Nothing about the Ram Macho Power Wagon name is understated, with Mopar claiming that the ‘Macho’ name is taken from a popular Power Wagon trim level in the 1970s. Nevertheless to fit the Macho Power Wagon billing, Mopar had taken a standard Power Wagon heavy-duty pick-up truck and fitted on 37-inch Nitto Trail Grappler MT tyres, wrapped around 18-inch beadlock wheels, and elevated on a four-inch custom lift kit. Power from its 6.4-litre Hemi V8 is enhanced by the fitment of a Mopar cold-air intake, while a dual-wall five-inch Mopar exhaust tips adds a deeper note to the engine’s roar.
To suit its elevated ride height, the Macho Power Wagon features a one-piece Mopar concept off-road running boards, larger concept fender flares, a 21-inch heavy-duty light bar, and LED clearance lights on the roof. And as a complement to its exuberant adventurous exterior, the Macho Power Wagon comes with a Mopar sliding RamRack that fits over the bed that can be stowed away under the cabin’s sail panel when not in use, and a RamRack roof system that can lock down items.
Save for the Macho Mango paintjob that extends to its cabin trim panels, the Macho Power Wagon retains much of its interior fixture. The only addition here are Mopar accessories such as the wireless charging feature, pedal kit, rear all-weather mats, and ‘RAM’ logo sill guards.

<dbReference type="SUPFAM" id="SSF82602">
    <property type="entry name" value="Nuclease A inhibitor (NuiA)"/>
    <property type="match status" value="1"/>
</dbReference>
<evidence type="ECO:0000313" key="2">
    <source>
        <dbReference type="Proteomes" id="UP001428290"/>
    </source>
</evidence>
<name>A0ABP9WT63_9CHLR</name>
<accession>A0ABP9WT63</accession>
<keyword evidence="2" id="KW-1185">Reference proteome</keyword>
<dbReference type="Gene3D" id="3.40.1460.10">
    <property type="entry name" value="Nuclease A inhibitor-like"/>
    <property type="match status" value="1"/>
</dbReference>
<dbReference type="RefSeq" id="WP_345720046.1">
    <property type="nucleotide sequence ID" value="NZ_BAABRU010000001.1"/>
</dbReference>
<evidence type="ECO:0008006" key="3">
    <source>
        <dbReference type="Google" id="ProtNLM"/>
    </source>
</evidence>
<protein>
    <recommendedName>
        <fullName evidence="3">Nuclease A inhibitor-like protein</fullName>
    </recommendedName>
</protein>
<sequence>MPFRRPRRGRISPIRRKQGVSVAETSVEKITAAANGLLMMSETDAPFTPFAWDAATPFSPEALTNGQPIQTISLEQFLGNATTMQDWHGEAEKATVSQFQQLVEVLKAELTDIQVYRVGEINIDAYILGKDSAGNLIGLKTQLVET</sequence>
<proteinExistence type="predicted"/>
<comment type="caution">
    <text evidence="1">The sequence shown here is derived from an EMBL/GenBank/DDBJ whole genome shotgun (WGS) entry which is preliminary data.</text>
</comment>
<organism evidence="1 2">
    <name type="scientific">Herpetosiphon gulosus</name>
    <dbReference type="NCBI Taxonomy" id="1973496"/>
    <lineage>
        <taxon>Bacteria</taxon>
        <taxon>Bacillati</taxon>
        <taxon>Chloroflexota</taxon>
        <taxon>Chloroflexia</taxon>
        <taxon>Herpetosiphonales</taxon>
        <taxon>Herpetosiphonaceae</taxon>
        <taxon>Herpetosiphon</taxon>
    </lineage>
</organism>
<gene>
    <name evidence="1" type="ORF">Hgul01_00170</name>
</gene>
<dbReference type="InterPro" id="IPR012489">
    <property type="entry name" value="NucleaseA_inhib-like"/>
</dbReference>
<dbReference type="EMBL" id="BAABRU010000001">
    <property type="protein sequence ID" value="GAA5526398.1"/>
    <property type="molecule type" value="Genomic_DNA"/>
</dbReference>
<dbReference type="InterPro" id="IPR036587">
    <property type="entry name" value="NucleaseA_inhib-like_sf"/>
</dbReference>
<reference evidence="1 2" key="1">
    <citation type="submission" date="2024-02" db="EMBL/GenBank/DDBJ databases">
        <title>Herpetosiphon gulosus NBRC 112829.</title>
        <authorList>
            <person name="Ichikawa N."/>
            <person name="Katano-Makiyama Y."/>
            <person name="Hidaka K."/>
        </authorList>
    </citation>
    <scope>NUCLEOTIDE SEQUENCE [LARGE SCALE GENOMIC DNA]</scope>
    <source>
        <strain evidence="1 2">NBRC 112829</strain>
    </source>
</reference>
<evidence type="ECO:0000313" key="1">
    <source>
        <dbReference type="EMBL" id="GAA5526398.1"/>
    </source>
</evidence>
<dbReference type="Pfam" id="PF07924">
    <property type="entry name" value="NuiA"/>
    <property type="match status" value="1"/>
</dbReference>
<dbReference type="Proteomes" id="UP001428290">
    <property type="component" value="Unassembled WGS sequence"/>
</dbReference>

It isn’t just muscle cars and monster SUVs, as Mopar also rolled out a customised full-size commercial van, with the Ram ProMaster Pit Stop. Designed to be a mobile bar, the ProMaster Pit Stop features a Mopar-customised hinged door that opens upwards towards the roof, revealing a drop-down bar counter. The mobile bar features four on-board taps that are outfitted with Mopar T-handle, billet aluminium, cue ball, and pistol grip gear shifters.
Not just a bar that serves drinks, the cargo area features a slotted board that displays Mopar gear and accessories.
Adding a touch of sportiness to its appearance, the ProMaster Pit Stop comes fitted with Mopar concept 20-inch lightweight wheels with machined accents, blistered out wheel flares, and a unique open texture front grille replete with the concept ‘RAM’ lettering.
Aside from the customised Mopar graphics on its white exterior, little custom tweaks were done to the Pacifica Candence show car. Most of the work done on this particular vehicle was to highlight the extent of Mopar’s accessories.
While the production Mopar 20-inch tri-colour rims lends some sporty undertones to the Pacifica Candence, the extent of Mopar’s accessorising is towards practical considerations. It features a pet kennel for family pets, a wireless charging feature, Chrysler-branded first aid kit, Chrysler sill guards, all-weather floor and cargo mats, and a light duty vinyl mat for the second row. Straddling its roof is a Mopar/Thule paddleboard/surfboard carrier to suit its active-lifestyle theme.
Although none of the models on which these concepts are based on are available officially from FCA Australia, several parts and accessories fitted to these SEMA show cars can be ordered from the Mopar Australia website for local models from the FCA group of brands.